He had as many as 250 natives working with him. Chile was next the scene of his operations. A great obstacle before the companies working there was the inaccessibility of the fields. To get to them one had to cross the Andes. That was a task sufficient to deter many men. The job entrusted to Mr Davidson was not only to get there but to take machinery for smelting purposes. He designed smelters which could be carried by goats.

Mr. Davidson's next venture was the successful amalgamation of a number of small tin shows in Nigeria. That concern is now one of the largest producers of tin in the Empire. It was while returning to Nigeria from London during the great war that Mr Davidson had another thrilling experience – this time on sea. The Fullabar, on which he was a passenger, was sunk by a German submarine. For three hours he swam about, and at the same time kept the head of the captain above water. Unfortunately the skipper was dead when he was lifted into a rescue boat. Mr Davidson was one of only a few survivors. He arrived back in London in an overcoat and one sock.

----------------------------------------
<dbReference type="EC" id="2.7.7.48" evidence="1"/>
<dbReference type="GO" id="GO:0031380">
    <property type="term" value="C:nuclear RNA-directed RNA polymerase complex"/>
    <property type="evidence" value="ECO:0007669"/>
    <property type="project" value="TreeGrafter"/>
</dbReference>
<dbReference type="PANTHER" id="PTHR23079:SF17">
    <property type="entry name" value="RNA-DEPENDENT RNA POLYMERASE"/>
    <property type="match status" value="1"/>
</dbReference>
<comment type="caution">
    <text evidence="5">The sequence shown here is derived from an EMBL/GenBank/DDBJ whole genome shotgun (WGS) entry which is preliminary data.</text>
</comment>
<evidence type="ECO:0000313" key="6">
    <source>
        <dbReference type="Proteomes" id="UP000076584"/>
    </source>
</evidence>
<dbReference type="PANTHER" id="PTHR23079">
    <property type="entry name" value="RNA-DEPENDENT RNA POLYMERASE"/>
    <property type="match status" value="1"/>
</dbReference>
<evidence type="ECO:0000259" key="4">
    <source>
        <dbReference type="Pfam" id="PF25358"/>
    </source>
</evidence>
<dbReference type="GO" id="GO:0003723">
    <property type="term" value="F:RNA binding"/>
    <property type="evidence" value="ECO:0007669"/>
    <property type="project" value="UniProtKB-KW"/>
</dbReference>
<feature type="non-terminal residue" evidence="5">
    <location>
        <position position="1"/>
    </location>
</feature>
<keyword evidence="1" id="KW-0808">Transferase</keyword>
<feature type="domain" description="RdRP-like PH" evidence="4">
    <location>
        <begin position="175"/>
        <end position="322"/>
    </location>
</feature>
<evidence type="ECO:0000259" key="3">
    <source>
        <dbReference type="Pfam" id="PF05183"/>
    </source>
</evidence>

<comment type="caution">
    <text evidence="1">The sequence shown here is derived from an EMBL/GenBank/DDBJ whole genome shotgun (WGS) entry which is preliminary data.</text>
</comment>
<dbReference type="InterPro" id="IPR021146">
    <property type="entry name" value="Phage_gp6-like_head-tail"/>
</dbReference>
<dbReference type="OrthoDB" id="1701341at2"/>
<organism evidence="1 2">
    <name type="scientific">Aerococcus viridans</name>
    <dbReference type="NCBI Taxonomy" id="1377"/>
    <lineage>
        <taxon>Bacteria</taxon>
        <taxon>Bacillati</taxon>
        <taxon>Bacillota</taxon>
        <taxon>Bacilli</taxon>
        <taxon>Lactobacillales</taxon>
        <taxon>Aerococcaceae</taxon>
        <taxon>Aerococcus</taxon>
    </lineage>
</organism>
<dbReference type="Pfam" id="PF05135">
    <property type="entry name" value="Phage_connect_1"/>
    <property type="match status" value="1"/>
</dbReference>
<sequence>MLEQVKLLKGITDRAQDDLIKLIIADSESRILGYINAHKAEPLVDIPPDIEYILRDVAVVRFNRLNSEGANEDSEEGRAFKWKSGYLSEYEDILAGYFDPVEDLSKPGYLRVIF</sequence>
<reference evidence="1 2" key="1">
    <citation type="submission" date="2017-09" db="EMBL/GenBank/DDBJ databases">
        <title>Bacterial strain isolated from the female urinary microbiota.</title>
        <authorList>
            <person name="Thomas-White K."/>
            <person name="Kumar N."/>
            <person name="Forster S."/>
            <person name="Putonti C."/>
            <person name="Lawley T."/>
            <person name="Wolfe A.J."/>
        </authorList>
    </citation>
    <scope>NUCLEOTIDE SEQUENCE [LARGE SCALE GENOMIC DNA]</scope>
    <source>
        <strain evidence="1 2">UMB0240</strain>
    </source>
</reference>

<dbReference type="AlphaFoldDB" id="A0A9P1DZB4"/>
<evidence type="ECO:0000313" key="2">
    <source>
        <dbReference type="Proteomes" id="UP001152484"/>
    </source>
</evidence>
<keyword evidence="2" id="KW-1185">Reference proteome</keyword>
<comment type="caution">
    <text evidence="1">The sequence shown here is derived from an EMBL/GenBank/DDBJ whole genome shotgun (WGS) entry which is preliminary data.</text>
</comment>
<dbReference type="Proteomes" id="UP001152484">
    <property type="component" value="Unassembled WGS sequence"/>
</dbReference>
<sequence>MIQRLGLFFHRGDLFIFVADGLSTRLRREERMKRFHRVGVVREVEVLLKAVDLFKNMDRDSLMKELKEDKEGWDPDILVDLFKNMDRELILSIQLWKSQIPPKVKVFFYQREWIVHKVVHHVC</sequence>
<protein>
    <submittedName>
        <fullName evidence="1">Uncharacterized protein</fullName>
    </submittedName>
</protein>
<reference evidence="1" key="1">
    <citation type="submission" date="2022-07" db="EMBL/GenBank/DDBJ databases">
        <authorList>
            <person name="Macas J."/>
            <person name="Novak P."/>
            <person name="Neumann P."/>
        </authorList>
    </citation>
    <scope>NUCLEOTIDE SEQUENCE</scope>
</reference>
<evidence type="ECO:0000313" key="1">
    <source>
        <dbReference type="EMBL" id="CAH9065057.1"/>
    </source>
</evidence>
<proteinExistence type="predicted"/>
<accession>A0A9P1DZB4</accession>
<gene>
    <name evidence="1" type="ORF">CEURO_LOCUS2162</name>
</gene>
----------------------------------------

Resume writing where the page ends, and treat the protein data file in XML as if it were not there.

After selling his interests in Nigeria he practised as a consulting mining engineer in London.

He is survived by a widow, one son, and a daughter. A brother is  Mr J. E. Davidson (managing director of News Limited).